Oesch, Peter; Meyer, Kathrin; Bachmann, Stefan; Hagen, Kåre Birger; Vøllestad, Nina K (2012). Comparison of two methods for interpreting lifting performance during functional capacity evaluation. Physical Therapy, 92(9):1130-1140.
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BACKGROUND: Functional capacity evaluation (FCE) requires determination of effort by observation of effort indexes for performance interpretation. Waddell signs have been shown to be associated with decreased functional performance. Whether determination of effort by observational criteria and Waddell sign testing can be used interchangeably to interpret lifting performance is unknown.
OBJECTIVE: The purposes of this study were to assess the concurrent validity of submaximal effort and Waddell signs and to determine whether these contribute independently to lifting performance.
DESIGN: This investigation was an analytical cross-sectional study.
METHODS: A total of 130 people who had chronic nonspecific low back pain and were referred for fitness-for-work evaluation were included. Physical effort was determined on the basis of observational criteria for lifting from floor to waist, lifting from waist to shoulder, and horizontal lifting during FCE. A second assessor conducted Waddell sign testing. The concurrent validity of Waddell signs and submaximal effort was assessed by calculating sensitivity and specificity. Hierarchical regression analysis was used to determine the contributions of Waddell signs and submaximal effort to lifting performance. Age and sex were covariates.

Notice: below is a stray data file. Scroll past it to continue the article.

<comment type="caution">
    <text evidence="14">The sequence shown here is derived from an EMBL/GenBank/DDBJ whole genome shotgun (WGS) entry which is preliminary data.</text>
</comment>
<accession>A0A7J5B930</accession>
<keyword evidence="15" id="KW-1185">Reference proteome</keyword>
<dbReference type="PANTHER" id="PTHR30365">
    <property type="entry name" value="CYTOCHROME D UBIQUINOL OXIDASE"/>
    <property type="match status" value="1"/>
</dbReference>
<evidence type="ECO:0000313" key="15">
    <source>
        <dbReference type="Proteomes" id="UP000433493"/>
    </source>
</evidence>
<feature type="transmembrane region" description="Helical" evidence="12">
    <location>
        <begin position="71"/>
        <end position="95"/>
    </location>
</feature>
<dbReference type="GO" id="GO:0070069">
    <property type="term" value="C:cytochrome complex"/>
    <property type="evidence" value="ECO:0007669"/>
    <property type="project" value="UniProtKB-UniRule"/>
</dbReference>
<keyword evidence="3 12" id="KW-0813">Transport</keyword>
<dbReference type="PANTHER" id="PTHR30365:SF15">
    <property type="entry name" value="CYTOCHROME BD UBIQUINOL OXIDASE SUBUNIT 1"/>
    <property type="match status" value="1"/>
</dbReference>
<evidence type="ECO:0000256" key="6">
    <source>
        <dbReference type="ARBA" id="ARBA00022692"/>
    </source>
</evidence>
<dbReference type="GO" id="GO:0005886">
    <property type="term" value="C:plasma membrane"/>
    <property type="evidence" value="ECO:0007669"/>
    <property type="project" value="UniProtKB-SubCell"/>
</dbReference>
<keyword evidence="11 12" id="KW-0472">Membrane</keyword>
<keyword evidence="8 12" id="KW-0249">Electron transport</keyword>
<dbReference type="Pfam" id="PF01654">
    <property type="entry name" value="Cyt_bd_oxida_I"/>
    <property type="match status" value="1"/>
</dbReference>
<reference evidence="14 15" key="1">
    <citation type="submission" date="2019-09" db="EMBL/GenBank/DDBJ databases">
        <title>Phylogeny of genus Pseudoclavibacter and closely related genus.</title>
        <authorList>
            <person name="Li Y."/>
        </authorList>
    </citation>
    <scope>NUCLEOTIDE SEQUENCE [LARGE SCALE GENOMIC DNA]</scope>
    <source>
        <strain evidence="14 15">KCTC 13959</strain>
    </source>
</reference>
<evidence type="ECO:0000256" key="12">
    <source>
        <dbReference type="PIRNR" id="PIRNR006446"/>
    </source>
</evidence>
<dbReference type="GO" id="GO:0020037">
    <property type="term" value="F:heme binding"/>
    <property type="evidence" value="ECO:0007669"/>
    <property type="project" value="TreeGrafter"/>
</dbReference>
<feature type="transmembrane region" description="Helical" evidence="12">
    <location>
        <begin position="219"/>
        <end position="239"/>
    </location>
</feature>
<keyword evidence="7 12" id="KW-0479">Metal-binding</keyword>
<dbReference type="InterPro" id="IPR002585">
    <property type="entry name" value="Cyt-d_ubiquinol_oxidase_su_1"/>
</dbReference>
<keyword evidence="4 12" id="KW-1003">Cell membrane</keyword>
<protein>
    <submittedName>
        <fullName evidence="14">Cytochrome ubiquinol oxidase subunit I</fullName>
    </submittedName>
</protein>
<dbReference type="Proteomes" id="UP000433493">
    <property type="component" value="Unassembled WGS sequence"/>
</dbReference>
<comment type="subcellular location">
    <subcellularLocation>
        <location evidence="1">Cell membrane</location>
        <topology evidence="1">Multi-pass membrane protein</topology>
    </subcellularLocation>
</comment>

RESULTS: The FCE assessor found a low sensitivity of Waddell signs for submaximal effort determination. Between 53% and 63% of the participants who were classified as showing submaximal effort had Waddell signs. Waddell signs and submaximal effort were independent contributors to lifting performance. The contribution of submaximal effort was larger than that of Waddell signs, as shown by 20% to 29% higher explained variance in lifting performance when submaximal effort was added to the model first versus 3% to 6% higher explained variance when Waddell signs were added first.
LIMITATIONS: Assessor variability could have influenced the study results.
CONCLUSIONS: In people with chronic nonspecific low back pain, Waddell sign testing and determination of physical effort by observational criteria should not be used interchangeably to interpret lifting performance during FCE.
|Item Type:||Journal Article, refereed, original work|
|Communities & Collections:||04 Faculty of Medicine > University Hospital Zurich > Rheumatology Clinic and Institute of Physical Medicine|
|Dewey Decimal Classification:||610 Medicine & health|
|Deposited On:||25 Oct 2012 13:01|
|Last Modified:||23 Nov 2012 15:26|
|Publisher:||American Physical Therapy Association|
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